The thing is, the E-D could see far in real time with FTL sensors. Picard's original opponent must have had his FTL sensors damaged somehow, or else the maneuver would not have worked. For Riker, the maneuver only resulted in pretty double exposure pictures. For the original Ferengi opponent, it would have created deadly confusion, as he could not have seen in real time the departure of the Stargazer from the far end of the maneuver, and the brief rainbow streaks of her coming at him, only her arrival at the near end. (Indeed, without FTL sensors, a ship flying towards you at FTL and then stopping would look like the ship popping out of nowhere, and then its image receding from you as it belatedly "arrived" to your eyes from various distances...)

What irks me about the battle part of "The Battle" is the inability of our heroes to stop Picard from stealing the starship. When he beams aboard, a lengthy dialogue with Bok ensues. Riker could lock a tractor beam onto the ship at any point of this dialogue - an action that would come naturally for him, as he was shown being dubious about Picard's order to release the beam in the first place.

After this, Bok beams out through shields (but we can grant him that much - in a later episode, we learn that he has a super-duper subspace transporter!), and Picard flies off to reenact the battle. After fruitless communications, he slams his shields to full power, at which point communications are severed (something that never happens elsewhere in Trek AFAIK). The Maneuver is then performed, Picard is grabbed - and suddenly Riker can talk to Picard again. Did the tractor beam weaken the shields?

Picard then awakens and destroys Bok's device. As soon as he comes to, he tells Riker to beam him back, which successfully takes place. At no point did he order the computer to drop shields! So he, too, has a subspace transporter now..?

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Old September 29 2012, 12:41 AM   #8
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Re: Episode of the Week: The Battle

An obvious episode made much more than it must have seemed on paper by the direction. Bowan will do it again in DataLore (an evil twin? BLEURGH) and I think a lot of the credit here deserves to go to him. It's a dark, tense 44 minutes despite the fact it's insanely obvious what's going on to everyone except the leads.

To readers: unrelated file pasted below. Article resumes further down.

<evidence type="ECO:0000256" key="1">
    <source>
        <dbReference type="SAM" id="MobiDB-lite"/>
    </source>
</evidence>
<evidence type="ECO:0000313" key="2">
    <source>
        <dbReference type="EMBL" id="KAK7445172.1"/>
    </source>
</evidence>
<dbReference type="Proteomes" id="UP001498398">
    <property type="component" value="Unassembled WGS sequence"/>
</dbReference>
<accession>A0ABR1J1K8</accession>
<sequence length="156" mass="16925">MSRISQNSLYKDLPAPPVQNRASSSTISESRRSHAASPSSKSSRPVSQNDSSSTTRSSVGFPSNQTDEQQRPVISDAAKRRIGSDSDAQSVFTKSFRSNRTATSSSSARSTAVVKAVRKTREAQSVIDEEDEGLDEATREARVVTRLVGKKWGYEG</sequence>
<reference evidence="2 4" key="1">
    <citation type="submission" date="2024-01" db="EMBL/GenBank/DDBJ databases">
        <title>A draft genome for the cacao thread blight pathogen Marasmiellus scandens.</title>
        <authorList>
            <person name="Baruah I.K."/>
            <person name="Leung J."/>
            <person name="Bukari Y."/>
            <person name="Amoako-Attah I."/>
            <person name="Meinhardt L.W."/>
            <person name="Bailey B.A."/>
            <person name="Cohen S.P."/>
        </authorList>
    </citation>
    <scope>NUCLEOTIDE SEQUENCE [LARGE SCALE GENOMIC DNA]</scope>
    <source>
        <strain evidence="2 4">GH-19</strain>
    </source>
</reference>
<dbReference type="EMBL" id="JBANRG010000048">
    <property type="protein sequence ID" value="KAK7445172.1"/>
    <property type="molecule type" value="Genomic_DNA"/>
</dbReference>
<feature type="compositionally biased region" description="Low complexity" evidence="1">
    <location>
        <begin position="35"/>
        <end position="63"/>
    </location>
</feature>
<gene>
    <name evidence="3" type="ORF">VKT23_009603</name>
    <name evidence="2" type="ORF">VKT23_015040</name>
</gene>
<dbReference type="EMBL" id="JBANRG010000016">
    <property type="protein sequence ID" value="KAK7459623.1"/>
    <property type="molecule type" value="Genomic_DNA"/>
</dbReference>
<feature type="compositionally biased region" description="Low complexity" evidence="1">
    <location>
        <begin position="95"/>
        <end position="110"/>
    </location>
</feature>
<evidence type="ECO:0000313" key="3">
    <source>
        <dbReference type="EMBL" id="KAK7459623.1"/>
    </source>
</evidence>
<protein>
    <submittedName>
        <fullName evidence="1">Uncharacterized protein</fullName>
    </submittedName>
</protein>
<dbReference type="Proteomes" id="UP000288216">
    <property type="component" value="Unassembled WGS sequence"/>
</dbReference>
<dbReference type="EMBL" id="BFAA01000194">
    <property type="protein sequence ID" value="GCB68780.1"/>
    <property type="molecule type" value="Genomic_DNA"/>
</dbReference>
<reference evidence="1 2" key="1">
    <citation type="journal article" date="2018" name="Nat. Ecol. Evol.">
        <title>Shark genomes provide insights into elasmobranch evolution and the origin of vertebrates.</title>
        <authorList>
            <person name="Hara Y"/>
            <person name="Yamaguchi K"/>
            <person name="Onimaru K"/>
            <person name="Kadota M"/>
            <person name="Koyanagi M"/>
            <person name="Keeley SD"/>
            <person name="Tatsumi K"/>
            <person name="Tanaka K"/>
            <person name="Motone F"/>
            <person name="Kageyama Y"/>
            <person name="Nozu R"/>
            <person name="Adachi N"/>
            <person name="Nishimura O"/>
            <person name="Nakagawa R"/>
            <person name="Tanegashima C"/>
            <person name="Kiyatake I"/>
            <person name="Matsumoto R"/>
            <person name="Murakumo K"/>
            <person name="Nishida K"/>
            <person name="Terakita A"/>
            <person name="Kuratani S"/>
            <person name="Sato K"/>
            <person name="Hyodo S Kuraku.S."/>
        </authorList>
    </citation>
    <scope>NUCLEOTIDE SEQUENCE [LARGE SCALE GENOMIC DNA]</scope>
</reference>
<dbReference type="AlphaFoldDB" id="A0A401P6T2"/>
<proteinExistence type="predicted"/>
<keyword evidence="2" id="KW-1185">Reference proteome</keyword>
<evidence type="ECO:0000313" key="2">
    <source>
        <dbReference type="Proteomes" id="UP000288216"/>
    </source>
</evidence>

I do think the Picard Manouver doesn't quite come off, as displayed on screen it's slow enough to seem like it would only be effective against Riker, a commander Generations will show has a real problem with the idea of just shooting all his ship'smany weapons at once.

Is this the last time we see the Ferengi till Peak Performance?
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Old September 29 2012, 07:18 PM   #9
MikeS
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Re: Episode of the Week: The Battle

inflatabledalek wrote: View Post
Is this the last time we see the Ferengi till Peak Performance?
It is

Hadn't noticed that huge gap before.

I'm glad they decided to give the species another go and that we eventually got the DS9 interpretation.
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Old September 30 2012, 08:33 PM   #10
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Re: Episode of the Week: The Battle

MikeS wrote: View Post
inflatabledalek wrote: View Post
Is this the last time we see the Ferengi till Peak Performance?
It is

Hadn't noticed that huge gap before.

I'm glad they decided to give the species another go and that we eventually got the DS9 interpretation.
I'm guessing they were saved from completely vanishing by Peak Performance being a very cheap episode that reused all its models from stock, and they were about the only old ship baddies that were competent enough to pose some threat (so, no Pakleds) but not a major enough villain for it to see unlikely the ruse at the end would work.
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Old October 1 2012, 07:49 AM   #11
Timo
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Re: Episode of the Week: The Battle

a very cheap episode that reused all its models from stock
Would that be a real saving, though? I mean, the actual scenes include multi-ship custom shots such as the one with the Hathaway strafing the Enterprise; there is fairly little actual previously shot footage in the mix. Is dusting off an existing TNG era model significantly cheaper than dusting off some random other model and painting new greeblies on it, spraying it an exotic color and flying it backwards?

The episode did feature three or four guest characters in extensive makeup (Kolrami and the Ferengi), lots of VFX, one major new set (the Hathaway bridge, with all-new monitors and whatnot rather than a simple repainting of the Battle Bridge walls) and a few minor others (Ferengi bridge, Hathaway engineering). That sounds like "average" at the very least, if not "extensive" (expensive?).

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Old October 1 2012, 11:29 AM   #12
MikeS
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Re: Episode of the Week: The Battle

I have to agree with Timo. I don't think Peak Performance falls anywhere near the "bottle-episode" category.